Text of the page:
Hesiod, The Homeric Hymns, and Homerica

Page: 139

'Homer, son of Meles, inspired with wisdom from heaven, come, tell me first what is best for mortal man?'

HOMER: 'For men on earth 'tis best never to be born at all; or being born, to pass through the gates of Hades with all speed.'

Hesiod then asked again:

'Come, tell me now this also, godlike Homer: what think you in your heart is most delightsome to men?'

Homer answered:

'When mirth reigns throughout the town, and feasters about the house, sitting in order, listen to a minstrel; when the tables beside them are laden with bread and meat, and a wine-bearer draws sweet drink from the mixing-bowl and fills the cups: this I think in my heart to be most delightsome.'

It is said that when Homer had recited these verses, they were so admired by the Greeks as to be called golden by them, and that even now at public sacrifices all the guests solemnly recite them before feasts and libations. Hesiod, however, was annoyed by Homer's felicity and hurried on to pose him with hard questions. He therefore began with the following lines:

'Come, Muse; sing not to me of things that are, or that shall be, or that were of old; but think of another song.'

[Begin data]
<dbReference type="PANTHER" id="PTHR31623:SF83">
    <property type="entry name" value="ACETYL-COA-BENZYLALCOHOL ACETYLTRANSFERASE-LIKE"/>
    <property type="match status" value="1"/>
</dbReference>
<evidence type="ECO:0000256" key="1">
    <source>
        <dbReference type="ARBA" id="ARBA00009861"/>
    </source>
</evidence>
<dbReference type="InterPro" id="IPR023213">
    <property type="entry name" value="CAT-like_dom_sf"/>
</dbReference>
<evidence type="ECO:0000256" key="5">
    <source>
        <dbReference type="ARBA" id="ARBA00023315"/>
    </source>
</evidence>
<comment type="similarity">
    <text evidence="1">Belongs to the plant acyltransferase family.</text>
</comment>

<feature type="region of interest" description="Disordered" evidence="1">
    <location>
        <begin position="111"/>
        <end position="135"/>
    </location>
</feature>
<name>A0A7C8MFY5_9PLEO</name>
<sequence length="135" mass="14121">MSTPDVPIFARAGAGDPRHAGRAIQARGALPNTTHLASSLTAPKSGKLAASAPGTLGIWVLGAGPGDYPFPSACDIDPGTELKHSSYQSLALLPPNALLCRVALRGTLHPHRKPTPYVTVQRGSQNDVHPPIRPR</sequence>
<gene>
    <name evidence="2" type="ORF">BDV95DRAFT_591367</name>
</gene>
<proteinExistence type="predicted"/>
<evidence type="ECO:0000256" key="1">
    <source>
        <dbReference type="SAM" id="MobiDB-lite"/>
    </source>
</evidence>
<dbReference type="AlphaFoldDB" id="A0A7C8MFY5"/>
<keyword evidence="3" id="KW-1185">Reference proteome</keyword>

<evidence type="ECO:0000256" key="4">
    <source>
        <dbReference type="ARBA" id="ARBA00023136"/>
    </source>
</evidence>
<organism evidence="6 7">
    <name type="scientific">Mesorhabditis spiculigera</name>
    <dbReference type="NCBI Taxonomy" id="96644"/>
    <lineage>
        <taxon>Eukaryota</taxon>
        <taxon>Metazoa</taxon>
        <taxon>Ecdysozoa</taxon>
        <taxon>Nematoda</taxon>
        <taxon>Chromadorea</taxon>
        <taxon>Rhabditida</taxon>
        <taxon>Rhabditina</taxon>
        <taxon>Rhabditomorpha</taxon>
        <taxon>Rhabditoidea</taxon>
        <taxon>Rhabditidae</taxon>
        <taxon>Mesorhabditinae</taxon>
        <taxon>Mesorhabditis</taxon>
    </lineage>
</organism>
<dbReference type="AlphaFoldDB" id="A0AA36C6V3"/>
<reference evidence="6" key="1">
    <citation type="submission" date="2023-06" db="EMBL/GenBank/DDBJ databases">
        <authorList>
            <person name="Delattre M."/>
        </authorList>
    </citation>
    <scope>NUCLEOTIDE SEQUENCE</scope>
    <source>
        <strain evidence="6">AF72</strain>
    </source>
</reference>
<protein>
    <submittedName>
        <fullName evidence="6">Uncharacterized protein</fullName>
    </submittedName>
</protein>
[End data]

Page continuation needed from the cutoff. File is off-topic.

Then Homer, wishing to escape from the impasse by an apt answer, replied:—

'Never shall horses with clattering hoofs break chariots, striving for victory about the tomb of Zeus.'

Here again Homer had fairly met Hesiod, and so the latter turned to sentences of doubtful meaning 3702: he recited many lines and required Homer to complete the sense of each appropriately. The first of the following verses is Hesiod's and the next Homer's: but sometimes Hesiod puts his question in two lines.

HESIOD: 'Then they dined on the flesh of oxen and their horses' necks—'

HOMER: 'They unyoked dripping with sweat, when they had had enough of war.'

HESIOD: 'And the Phrygians, who of all men are handiest at ships—'

HOMER: 'To filch their dinner from pirates on the beach.'

HESIOD: 'To shoot forth arrows against the tribes of cursed giants with his hands—'

HOMER: 'Heracles unslung his curved bow from his shoulders.'

HESIOD: 'This man is the son of a brave father and a weakling—'

HOMER: 'Mother; for war is too stern for any woman.'

HESIOD: 'But for you, your father and lady mother lay in love—'

HOMER: 'When they begot you by the aid of golden Aphrodite.'

HESIOD: 'But when she had been made subject in love, Artemis, who delights in arrows—'

HOMER: 'Slew Callisto with a shot of her silver bow.'

HESIOD: 'So they feasted all day long, taking nothing—'

HOMER: 'From their own houses; for Agamemnon, king of men, supplied them.'

HESIOD: 'When they had feasted, they gathered among the glowing ashes the bones of the dead Zeus—'